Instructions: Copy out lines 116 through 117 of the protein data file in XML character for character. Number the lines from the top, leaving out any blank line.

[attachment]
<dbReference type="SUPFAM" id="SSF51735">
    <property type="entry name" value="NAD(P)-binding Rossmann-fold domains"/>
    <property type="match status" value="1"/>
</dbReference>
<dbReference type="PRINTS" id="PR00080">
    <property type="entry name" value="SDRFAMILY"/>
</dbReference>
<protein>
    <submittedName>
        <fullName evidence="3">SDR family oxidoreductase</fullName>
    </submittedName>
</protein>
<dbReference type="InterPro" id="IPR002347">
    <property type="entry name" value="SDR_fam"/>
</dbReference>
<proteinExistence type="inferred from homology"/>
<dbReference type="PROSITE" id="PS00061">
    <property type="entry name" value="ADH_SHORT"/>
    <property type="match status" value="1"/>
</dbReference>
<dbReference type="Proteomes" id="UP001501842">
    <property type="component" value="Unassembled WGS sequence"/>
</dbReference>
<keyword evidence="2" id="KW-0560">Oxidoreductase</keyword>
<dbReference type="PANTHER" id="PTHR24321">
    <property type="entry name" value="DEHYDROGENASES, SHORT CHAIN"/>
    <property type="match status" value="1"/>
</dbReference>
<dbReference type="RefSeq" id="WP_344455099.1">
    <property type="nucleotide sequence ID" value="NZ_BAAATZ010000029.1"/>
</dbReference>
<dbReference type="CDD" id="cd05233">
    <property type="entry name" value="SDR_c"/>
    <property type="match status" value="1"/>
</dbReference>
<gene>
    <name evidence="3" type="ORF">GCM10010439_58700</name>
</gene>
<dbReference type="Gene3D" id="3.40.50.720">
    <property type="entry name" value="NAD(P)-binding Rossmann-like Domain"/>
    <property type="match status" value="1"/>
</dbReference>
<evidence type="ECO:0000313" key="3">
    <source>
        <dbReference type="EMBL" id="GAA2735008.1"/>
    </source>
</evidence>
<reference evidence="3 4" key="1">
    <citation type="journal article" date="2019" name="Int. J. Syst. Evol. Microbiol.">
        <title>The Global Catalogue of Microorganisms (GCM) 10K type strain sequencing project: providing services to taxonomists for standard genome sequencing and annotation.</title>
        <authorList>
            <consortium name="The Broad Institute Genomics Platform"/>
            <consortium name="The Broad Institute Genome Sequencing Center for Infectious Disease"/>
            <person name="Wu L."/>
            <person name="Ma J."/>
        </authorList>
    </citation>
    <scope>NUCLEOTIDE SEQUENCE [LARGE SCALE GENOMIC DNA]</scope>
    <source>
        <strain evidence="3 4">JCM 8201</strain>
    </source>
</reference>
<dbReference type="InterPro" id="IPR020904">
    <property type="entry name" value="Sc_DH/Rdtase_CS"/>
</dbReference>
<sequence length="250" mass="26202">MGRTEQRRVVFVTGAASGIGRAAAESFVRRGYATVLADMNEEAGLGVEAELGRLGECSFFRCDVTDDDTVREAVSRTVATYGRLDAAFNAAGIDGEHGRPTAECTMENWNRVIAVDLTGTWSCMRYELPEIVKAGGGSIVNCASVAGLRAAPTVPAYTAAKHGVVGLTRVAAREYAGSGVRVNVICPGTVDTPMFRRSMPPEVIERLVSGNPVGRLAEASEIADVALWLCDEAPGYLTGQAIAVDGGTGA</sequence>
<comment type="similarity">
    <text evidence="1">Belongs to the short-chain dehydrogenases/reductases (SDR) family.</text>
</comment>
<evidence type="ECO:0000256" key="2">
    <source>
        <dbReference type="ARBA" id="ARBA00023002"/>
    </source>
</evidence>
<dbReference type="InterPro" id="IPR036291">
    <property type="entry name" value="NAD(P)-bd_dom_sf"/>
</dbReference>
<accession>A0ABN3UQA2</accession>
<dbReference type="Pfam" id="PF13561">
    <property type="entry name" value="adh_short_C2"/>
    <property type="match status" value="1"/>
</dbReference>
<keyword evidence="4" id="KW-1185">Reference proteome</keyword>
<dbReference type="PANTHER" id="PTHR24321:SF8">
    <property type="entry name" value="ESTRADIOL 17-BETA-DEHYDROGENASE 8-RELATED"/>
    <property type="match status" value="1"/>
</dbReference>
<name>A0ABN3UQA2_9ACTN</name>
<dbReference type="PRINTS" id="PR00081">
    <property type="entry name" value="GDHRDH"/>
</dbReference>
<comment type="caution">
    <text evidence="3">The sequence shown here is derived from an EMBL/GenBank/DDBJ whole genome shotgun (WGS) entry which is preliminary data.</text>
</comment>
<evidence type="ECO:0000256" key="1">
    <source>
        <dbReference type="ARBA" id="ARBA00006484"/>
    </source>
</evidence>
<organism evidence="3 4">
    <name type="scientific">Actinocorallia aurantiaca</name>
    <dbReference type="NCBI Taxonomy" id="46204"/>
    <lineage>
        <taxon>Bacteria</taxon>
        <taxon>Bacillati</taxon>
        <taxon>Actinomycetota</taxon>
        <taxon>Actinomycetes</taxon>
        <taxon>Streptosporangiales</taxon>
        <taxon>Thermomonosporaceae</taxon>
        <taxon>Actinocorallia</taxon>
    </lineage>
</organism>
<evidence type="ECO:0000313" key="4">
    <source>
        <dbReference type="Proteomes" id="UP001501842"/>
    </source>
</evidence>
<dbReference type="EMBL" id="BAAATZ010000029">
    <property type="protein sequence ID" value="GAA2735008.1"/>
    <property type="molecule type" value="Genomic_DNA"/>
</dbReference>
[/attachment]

    </source>
</evidence>